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About The commoner. (Lincoln, Neb.) 1901-1923 | View Entire Issue (Aug. 18, 1911)
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VOLUME 11, NUMBER 32
Entered at the Postofllco at Lincoln, Nebraska,
. second-class matter.
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THE COMMONER, Lincoln, Nob,
Wilson to attend the state fair at Dallas, was
extended. It is expected Governor "Wilson will
.be"itt Dallas Saturday, October 28. Prominent
ministers of Dallas churches are trying to per
suade the New Jersey executive to address them
the following day.
Congressman Robert L. Henry of Texas, sent
a telegram, in which he said: " Woodrow "Wil
son is tho overwhelming choice of Democrats
in New Jersey, Pennsylvania, Maryland, Vir
ginia, and New England. He is very strong in
New York, Georgia, the west and northwest.
Mr. Wilson stands for a people's government as
against one dominated by special interests. He
is democratic to the core and will make a great
president. Congratulations on your early or
ganization in his behalf."
The Houston (Texas) Chronicle printed the
following editorial: Bailey's Houston organ, in
n double-leaded editorial, sneers at and chal
lenges the movement to organize Woodrow Wil
son presidential clubs in Texas.
It broadly Intimates the purpose of these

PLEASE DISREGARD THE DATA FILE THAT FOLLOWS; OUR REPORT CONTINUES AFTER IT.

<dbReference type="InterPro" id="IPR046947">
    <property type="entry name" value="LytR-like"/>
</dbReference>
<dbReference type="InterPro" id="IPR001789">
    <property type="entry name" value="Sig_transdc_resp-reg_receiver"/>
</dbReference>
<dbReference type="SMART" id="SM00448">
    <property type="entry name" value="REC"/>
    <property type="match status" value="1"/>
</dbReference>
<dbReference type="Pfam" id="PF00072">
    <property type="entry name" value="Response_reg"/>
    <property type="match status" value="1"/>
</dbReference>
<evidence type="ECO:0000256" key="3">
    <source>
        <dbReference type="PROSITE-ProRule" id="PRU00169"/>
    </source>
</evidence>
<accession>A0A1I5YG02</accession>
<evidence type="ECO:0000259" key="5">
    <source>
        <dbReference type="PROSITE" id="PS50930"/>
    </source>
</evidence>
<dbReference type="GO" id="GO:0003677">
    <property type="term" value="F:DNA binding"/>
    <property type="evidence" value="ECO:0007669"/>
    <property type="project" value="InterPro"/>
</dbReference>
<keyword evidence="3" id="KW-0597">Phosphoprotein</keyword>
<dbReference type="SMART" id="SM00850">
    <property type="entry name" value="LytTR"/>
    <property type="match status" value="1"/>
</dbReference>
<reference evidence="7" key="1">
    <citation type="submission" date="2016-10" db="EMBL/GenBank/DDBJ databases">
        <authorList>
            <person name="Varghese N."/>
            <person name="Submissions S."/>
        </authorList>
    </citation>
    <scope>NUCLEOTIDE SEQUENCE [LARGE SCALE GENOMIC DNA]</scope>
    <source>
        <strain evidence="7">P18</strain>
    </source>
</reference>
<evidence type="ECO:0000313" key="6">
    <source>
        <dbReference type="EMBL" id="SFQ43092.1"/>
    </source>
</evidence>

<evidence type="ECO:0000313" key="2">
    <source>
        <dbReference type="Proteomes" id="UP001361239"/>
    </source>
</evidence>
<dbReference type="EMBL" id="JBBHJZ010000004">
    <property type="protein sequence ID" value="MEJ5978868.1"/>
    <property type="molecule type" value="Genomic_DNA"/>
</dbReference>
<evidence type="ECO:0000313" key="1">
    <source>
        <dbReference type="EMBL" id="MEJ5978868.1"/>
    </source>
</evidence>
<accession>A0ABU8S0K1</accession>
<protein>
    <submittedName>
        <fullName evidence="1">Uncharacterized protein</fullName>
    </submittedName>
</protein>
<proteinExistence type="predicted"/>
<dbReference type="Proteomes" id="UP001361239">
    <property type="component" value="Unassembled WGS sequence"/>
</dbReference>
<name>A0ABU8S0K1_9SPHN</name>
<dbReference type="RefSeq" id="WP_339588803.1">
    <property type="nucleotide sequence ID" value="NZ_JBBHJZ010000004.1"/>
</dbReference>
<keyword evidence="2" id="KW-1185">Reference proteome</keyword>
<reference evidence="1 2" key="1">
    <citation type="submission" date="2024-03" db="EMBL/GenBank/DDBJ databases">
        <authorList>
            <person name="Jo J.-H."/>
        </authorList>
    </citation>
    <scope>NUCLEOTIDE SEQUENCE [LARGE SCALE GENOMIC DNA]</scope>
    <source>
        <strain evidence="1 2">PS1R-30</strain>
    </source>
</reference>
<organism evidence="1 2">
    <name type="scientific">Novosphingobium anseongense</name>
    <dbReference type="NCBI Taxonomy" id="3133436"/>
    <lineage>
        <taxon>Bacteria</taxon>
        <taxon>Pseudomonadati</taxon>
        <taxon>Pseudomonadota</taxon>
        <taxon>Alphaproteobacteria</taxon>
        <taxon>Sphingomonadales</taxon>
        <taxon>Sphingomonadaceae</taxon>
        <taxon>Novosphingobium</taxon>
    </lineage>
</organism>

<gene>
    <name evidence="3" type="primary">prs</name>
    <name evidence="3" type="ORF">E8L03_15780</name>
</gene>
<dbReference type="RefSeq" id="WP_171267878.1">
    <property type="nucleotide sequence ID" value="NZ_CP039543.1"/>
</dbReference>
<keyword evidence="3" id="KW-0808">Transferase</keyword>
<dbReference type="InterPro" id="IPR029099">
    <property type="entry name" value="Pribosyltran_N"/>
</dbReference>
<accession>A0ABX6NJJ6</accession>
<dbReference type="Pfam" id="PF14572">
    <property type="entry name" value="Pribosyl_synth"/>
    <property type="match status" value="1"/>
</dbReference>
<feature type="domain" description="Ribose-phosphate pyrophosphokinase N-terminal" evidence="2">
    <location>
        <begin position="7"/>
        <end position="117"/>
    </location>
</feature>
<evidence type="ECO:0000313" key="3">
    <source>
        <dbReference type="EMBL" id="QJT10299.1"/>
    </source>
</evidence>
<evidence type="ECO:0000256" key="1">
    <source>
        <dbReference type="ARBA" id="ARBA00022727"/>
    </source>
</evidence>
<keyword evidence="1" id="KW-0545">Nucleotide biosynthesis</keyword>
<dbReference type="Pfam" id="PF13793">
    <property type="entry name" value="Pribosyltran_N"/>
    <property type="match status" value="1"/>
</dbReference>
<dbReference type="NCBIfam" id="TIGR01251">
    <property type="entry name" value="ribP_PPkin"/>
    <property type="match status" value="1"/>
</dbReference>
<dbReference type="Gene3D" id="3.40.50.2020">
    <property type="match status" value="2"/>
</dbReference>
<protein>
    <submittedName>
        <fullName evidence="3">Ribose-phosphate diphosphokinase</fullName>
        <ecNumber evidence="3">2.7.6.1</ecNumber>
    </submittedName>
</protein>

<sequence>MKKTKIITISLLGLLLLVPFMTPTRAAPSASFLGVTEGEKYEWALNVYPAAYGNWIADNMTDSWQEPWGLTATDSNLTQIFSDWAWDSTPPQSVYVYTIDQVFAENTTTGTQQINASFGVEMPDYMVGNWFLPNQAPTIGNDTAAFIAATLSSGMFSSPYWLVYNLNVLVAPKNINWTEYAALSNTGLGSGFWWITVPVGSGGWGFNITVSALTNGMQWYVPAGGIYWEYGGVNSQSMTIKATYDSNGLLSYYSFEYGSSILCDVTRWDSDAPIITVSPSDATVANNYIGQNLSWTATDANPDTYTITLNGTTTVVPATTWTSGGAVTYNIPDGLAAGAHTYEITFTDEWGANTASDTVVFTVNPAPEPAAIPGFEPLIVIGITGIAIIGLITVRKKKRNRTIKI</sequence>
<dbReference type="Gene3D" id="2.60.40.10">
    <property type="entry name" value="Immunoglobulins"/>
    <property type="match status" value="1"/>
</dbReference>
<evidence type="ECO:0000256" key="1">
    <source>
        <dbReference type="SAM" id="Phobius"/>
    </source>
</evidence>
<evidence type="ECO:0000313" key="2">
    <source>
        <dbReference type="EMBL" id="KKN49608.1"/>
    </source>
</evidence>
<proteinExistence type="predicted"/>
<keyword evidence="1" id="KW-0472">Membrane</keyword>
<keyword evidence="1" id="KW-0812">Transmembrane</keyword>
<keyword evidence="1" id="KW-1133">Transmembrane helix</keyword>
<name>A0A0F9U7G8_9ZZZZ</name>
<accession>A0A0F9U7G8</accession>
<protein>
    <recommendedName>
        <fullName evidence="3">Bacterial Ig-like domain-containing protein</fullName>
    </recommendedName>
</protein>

clubs is hostile to Senator Bailey.
Can you boat it? Did you over see such arro
gance? Do these people think Bailey owns
Texas, and that Texans have no right to speak
with favor of any other man but Bailey?
Harris county democrats who think they aTe
still free to act on their own political intelli
gence will assemble at tho city hall Thursday
night, notwithstanding tho Post's editorial warn
ing to stay away.
Woodrow Wilson is a gentleman, a scholar,
a statesman, a splendid son of the south, and
tho successful democratic governor of an Ameri
can state. He is a candidate for tho democratic
nominaMon to the presidency. He has not asked
permission of Senator Bailey, nor of any other
man, to be a candidate.
A good many Harris county democrats, seeing
in him tho making of a great president, and
seeing in him also an excellent opportunity to
seat a southern man in tho white house, favor